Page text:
“Hey, what do we have going on this weekend?”
It’s a common question Josh asks each week. The common answer is: “Finishing the chicken coop.”
Except these days I may insert an expletive in there somewhere.
The Chicken Palace, as we tend to call it these days, has been in progress since the end of March and I’m ready for this to be completed. It has pretty much consumed every weekend and I’m ready to get in some serious hiking.
We’ve been here for a year now and the last six months have been all about our chickens, their coop and our garden.
The garden is fenced, planted and we are seeing great progress with our seedlings. I think we may be literally giving carrots and peas away in a couple of weeks. The chicken area though continues to be a constant work in progress.
The run was already in place but needed some securing. The coop however is another matter.
Josh made plans for a custom built coop. It will be a 12×12 box for our current flock of 16. Why so big? Wel we want to add chicks in the future, right? The plan is to have a slanted roof a cottage style door and window. The nesting boxes are fancy…the will eggs roll to the front. Once complete it will hold at least 40 chickens.
Not that we necessarily want 40 chickens, but we dream big here.
We finally have three walls framed and this structure is actually beginning to look like something may be completed one day. Today we are framing he roof and the front for the door and window. The hope is that we can complete this before the end of the month so our chickens will have a larger home and so we can start enjoying life outside our farm here and around the Sound.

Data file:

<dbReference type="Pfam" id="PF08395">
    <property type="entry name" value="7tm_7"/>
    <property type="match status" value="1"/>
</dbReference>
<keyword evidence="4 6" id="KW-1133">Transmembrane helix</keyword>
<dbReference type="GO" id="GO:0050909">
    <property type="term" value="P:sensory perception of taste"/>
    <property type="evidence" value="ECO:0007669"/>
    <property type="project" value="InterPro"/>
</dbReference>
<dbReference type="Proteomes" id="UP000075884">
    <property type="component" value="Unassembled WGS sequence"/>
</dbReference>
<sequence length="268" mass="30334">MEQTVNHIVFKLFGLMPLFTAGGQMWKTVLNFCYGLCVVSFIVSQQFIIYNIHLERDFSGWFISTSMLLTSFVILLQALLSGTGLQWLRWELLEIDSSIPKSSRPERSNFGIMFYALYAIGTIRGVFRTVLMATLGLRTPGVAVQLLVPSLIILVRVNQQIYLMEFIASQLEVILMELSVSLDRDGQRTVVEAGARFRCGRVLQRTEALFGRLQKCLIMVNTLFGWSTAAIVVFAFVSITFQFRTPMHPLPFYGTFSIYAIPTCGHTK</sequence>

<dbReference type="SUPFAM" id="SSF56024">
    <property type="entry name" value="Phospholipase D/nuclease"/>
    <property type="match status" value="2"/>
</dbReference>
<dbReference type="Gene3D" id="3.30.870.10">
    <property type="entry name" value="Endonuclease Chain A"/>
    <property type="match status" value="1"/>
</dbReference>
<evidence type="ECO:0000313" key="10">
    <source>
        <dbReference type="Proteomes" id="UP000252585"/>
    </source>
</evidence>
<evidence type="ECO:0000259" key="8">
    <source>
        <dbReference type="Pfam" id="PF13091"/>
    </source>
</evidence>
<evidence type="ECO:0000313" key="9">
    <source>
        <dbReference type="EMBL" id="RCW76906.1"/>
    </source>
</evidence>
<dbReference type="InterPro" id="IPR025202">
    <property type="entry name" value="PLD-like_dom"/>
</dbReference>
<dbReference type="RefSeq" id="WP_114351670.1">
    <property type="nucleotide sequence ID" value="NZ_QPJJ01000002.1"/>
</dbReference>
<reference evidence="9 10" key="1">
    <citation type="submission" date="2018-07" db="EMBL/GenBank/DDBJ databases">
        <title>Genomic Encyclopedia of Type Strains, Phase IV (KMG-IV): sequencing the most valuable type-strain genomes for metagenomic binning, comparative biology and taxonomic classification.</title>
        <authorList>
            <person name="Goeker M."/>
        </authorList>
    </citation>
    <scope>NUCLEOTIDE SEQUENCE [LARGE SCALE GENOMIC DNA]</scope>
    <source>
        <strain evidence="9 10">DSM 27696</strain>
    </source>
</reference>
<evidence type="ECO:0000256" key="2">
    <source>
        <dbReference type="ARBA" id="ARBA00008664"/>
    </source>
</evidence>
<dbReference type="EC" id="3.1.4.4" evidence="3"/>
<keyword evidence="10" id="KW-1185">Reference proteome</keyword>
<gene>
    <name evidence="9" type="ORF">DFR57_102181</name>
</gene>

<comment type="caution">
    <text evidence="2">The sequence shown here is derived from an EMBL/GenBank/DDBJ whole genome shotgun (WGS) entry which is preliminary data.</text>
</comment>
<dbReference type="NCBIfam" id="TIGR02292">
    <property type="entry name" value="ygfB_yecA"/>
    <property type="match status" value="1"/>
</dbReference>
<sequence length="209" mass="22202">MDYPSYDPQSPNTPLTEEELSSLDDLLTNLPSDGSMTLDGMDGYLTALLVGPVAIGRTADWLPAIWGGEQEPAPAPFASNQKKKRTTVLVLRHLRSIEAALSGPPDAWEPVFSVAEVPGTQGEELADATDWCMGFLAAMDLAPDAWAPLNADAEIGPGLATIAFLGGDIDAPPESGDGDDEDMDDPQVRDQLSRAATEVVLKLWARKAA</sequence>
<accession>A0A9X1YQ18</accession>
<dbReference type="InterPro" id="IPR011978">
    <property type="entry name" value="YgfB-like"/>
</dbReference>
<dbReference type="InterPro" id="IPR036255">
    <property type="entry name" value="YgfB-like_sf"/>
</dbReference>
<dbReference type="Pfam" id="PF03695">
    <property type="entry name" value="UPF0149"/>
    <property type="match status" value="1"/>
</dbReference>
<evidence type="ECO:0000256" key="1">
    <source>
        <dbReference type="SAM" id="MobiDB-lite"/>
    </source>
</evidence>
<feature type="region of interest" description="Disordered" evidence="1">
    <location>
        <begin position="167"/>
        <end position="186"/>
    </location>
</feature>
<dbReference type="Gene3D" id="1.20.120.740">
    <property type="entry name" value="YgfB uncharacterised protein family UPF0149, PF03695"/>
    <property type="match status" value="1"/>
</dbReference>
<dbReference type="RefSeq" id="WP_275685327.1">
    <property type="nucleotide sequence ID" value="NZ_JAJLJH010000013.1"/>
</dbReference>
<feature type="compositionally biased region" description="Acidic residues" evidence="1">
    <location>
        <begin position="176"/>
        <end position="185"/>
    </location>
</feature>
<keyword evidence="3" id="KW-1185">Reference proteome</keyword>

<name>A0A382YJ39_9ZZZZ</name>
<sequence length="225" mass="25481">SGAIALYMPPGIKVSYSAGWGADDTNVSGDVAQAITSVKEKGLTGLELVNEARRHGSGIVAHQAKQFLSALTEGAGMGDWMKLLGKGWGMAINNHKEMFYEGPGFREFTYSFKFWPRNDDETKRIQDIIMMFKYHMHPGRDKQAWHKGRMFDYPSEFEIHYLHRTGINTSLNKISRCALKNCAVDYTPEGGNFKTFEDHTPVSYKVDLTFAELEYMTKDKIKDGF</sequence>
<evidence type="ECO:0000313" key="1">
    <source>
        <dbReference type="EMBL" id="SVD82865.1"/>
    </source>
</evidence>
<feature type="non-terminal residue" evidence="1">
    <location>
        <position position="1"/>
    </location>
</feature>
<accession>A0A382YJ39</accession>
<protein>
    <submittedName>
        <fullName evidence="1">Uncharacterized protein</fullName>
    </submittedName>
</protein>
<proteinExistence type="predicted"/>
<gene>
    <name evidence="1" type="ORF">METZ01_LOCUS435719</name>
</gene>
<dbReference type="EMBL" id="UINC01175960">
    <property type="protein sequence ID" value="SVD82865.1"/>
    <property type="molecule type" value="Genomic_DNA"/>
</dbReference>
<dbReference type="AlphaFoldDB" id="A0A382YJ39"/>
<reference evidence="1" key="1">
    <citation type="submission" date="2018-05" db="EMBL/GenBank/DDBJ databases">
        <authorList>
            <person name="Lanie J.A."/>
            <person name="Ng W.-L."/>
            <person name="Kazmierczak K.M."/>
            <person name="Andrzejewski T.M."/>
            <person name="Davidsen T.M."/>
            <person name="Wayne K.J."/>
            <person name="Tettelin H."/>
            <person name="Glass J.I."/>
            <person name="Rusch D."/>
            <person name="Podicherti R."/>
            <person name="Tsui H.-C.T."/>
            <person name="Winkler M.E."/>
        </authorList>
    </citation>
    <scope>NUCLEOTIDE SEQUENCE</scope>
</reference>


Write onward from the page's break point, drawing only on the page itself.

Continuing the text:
Yesterday we contemplated our farming dreams for next year, and today we started putting things in motion.
As we pick up our red worms in two weeks, today we installed our in-ground worm bin we bought from Bugabay. While Whidbey Island is known for being an agricultural gem, Greenbank’s soil, where we reside, is not the fertile easy digging variety like the land residing in Ebey’s Landing. Our soil is full of rock, or glacial till, as my husband informed me.
The words “glacial till” sound way more graceful than what it actually is. Pardon my French, but glacial till is a stubborn bitch to dig and we had to dig 12 inches to get the appropriate depth. Between the two of us we were able to get it accomplished in a couple of hours, but it made me (and Josh) really grateful we only had to dig one hole.
After a run to grab some peat moss and manure from the farm supply store and filling in the sides of the bin, we were ready to place our first layer of food waste. It must’ve rung a dinner bell because one volunteer worm was already hanging outside the bin. He looked as though he may have had a fight with one of our shovels, so I tossed him inside in pity. I’m imagining worms aren’t territorial so hopefully he’ll get along fine with the others when they arrive in a couple of weeks.
It was a good afternoon worth of work, but as I looked around the reality of the work ahead is getting real. There is sod cutting the garden space, constructing the beds, prepping the chicken run and possibly adding to that run to host turkeys.
It all needs to be ready by January/February, but tonight we’ll continue our hobby farm debates as well as continue dreaming about what this place could be.
It’s nice to start seeing that these dreams are on their way to becoming reality, one rocky shovel of soil at a time.